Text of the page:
Longview woman makes difference at church
By Becky Bell
Dec. 15, 2017 at 11:23 p.m.
The creator of the Alpine Christian Academy and the church's first female family and women's minister, Sandra Boorman plans to retire Dec. 31, but says she will still be involved with the church as much as she can.
"I don't know what my legacy will be," Boorman said. "I like to think that God uses me as a high-energy person and I think God uses all kinds of people to kind of jump start different things."
In the spring of 1995, the church hired Boorman as a part-time children's director.
At that same time, several families in the church had a vision to start a school and Boorman began contributing to making that happen. In 1996, the Alpine Christian Academy opened with 12 students. The private Christian school serves children ages 12 months to kindergarten and now has about 180 students.
Boorman said the school's growth really started in 1999 when the church decided to break ground and build a campus. The new school opened in 2001.
"We realized the vision of the school could be big," she said. "From the very beginning we wanted it to be a Christian education but let education be the heart of it. All classes are very educationally sound. A lot of teachers who worked in public schools came to work for us when they had children."
For 18 years, Boorman served as the school's director and said she loved it.
"The teachers are just like friends and it was fun to have the families grow at the school," she said. "I look back and a lot of these kids are married and have their own children."
Boorman's experience in education comes from past jobs such as starting a home day care, working for Pine Tree and Longview ISDs, Oak Forest Montessori School and Winterfield Methodist Church.
"That's how education with children got in my blood," she said.
Boorman and her husband, Paul Boorman, came to Longview 39 years ago and both worked to leave a mark on the city. Paul Boorman, a 25-year employee with the City of Longview as the parks and recreation manager and the city's community services director, has a trail named for him. The trail goes from Loop 281 to U.S. 80.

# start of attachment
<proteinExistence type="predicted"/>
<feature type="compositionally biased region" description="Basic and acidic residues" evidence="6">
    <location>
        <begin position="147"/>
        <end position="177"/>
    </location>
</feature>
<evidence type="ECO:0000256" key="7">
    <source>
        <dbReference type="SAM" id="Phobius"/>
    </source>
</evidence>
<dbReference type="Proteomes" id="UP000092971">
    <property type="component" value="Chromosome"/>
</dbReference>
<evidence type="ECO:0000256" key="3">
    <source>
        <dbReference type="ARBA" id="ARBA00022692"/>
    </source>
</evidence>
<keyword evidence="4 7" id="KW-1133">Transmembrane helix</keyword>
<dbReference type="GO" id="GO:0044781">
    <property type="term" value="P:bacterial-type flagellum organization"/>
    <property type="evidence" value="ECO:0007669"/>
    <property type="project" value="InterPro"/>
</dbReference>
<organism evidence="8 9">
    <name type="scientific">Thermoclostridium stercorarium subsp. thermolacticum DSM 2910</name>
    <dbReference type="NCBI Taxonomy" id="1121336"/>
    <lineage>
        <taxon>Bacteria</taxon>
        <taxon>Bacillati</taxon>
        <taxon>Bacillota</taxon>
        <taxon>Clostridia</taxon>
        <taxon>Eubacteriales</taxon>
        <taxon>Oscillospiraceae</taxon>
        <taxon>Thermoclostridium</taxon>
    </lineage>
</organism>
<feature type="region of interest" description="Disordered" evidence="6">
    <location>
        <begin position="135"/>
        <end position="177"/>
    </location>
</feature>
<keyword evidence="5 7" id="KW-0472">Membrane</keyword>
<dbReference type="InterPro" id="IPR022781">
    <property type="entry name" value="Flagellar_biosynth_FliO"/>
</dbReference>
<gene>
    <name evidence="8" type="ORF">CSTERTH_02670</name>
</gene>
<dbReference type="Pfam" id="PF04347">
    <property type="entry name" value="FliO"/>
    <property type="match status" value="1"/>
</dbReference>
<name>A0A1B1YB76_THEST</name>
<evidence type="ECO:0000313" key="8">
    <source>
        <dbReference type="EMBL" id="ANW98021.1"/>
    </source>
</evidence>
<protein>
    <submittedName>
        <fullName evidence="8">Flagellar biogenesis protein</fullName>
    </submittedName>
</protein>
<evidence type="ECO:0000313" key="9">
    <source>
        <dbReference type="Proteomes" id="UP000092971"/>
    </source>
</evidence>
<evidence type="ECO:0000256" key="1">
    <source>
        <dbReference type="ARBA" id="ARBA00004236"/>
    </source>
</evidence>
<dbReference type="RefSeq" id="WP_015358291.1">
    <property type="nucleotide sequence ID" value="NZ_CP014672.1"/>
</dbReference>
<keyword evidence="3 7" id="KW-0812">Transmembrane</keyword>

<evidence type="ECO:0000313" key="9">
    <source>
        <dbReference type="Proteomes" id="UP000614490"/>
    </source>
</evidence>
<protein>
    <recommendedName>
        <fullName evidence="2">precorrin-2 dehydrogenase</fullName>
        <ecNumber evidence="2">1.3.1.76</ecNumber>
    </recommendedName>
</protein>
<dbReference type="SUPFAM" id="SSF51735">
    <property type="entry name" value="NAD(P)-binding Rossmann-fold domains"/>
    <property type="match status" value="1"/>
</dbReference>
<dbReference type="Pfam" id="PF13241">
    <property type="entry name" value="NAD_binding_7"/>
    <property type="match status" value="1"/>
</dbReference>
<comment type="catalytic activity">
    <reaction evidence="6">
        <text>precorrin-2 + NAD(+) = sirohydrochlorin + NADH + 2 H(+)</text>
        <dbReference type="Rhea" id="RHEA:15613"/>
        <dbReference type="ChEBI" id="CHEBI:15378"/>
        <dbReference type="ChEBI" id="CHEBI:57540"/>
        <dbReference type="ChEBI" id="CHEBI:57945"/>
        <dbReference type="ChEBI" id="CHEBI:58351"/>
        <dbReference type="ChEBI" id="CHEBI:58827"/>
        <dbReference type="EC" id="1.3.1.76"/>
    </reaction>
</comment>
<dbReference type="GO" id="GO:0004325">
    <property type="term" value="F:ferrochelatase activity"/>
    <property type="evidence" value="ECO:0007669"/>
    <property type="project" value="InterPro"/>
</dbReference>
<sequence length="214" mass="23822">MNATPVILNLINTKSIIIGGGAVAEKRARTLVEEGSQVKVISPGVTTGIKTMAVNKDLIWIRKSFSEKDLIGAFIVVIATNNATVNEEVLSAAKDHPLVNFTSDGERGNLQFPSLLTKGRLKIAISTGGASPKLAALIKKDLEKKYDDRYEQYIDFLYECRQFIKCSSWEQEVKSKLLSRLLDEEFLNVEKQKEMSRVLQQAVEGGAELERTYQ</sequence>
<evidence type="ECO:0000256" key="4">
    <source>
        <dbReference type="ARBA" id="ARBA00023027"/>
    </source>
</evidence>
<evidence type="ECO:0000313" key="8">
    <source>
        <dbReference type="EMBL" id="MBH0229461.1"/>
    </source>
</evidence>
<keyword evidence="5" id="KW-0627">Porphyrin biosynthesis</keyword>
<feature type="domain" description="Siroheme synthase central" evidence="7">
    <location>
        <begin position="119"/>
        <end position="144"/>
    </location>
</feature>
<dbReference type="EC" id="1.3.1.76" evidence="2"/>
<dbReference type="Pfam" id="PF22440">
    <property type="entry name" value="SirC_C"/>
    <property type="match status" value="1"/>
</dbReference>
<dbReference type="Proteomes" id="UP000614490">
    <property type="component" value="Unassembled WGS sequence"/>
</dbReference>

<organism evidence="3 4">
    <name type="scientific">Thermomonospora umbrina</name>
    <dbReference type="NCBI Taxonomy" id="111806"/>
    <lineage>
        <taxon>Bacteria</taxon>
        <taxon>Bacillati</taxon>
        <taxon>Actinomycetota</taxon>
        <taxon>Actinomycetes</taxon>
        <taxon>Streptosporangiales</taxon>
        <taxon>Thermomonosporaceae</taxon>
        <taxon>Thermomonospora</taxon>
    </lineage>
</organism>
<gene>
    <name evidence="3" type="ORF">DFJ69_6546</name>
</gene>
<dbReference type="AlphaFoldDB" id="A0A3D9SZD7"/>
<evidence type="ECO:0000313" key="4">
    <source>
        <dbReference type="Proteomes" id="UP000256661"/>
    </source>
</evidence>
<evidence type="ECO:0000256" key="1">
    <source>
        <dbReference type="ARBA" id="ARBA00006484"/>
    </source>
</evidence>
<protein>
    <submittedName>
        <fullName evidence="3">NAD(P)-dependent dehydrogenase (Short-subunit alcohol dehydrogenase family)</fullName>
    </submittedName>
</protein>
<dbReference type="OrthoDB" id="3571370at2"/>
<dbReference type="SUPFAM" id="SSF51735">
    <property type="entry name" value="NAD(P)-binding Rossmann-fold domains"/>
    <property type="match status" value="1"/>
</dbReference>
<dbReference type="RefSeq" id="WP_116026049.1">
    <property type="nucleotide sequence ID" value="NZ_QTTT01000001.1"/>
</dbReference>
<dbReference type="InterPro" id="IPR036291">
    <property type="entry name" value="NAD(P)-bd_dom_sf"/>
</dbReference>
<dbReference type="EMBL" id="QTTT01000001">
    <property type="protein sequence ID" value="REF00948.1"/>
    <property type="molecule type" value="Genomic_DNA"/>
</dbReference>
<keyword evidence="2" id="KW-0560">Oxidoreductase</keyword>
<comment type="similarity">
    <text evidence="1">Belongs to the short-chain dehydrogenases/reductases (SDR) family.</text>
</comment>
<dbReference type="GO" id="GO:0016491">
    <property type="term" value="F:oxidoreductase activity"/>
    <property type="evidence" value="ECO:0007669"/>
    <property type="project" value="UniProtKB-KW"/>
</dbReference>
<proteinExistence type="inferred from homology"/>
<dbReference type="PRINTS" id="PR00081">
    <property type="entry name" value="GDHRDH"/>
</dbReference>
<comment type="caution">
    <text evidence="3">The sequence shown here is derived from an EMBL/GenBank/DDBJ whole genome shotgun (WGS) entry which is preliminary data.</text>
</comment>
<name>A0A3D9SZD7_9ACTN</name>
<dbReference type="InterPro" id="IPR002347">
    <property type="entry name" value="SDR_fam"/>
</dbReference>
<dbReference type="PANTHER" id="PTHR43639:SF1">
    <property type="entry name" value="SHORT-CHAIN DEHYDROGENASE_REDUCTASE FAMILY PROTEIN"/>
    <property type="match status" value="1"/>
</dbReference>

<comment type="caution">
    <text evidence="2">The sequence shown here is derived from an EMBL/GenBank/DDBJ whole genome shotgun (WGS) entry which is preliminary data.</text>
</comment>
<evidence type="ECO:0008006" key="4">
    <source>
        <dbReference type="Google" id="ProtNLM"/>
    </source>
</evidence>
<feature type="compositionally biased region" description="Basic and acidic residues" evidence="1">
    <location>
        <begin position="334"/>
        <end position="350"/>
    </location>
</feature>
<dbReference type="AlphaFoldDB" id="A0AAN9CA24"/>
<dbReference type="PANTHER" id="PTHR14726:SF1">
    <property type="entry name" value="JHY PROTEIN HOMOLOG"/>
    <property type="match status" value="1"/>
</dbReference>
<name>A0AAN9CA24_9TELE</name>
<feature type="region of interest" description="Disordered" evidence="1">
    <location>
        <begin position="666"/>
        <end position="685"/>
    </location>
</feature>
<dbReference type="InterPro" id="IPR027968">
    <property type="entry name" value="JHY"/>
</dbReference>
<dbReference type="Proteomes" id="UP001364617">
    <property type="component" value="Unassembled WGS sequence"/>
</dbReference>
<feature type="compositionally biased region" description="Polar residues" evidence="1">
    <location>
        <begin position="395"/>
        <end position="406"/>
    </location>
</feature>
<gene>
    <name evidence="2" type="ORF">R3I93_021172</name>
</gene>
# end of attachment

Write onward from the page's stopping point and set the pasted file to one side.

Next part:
Paul Boorman is now administrative minister at Alpine Church of Christ; his position includes doing the church's accounting. His office door is next to his wife's so people at the church have been telling Sandra Boorman they feel sorry for her husband to lose his longtime work mate of 13 years.
"I told him he was going to miss me and they say 'your poor husband,'" she said.
Five years ago, Boorman was diagnosed with breast cancer and decided she needed a change from being director of the school. Church administrators asked if she would serve instead as the family and women's minister. She agreed to take the position, and for the past five years she has been in full remission. She said having cancer made her think about what she wanted to do with her life.
"I think you re-evaluate your life and your health and so I thought that would be a time to step back a little bit," she said.
One of the things she hopes she can have a hand in is creating a cancer support group because she said she doesn't think that such a group exists and she believes there is a need for one.
As the family and women's minister, Boorman worked with a team to plan things such as a ladies Bible class and the Women in God's Service banquet, an annual event that draws about 350 people. She also plans nights where the women can get together to play Bunco and a women's weekend retreat.
Besides working with women, she also has worked with families. When she is wearing this hat, she plans marriage and parenting classes and a yearly marriage retreat.
"I guess what I like about it most would be to be working with the young couples and young families and just to hear what is going on in their lives and try to give them biblical foundation for their families," she said.
In retirement, Boorman plans to pursue such hobbies as painting, photography, exploring other arts, hiking and traveling. One particular place she intends to go is Colorado. That is where her daughter Emily and her husband Andrew Medlock reside with their two children Sam, 8, and Amelia "Milly," 12.
She also plans to help her daughter Abby Owens of Longview at her home business, the Twisted Owl, where she hand dyes yarn.
Boorman admits that retirement will be a big change, but said she is not going to be a stranger at the church.
"I give God the glory, just for my life," Boorman said. "It's a big change. I'm still going to be right here helping with a lot of things."
Rebecca Thomas, the church's administrative assistant, said she has enjoyed working with Boorman.
"It's outstanding that she was the first female minister here," Thomas said. "She broke the glass ceiling and she does it with generosity and kindness. She is a godly woman and leads a godly life. ... She leads with grace, confidence and eagerness."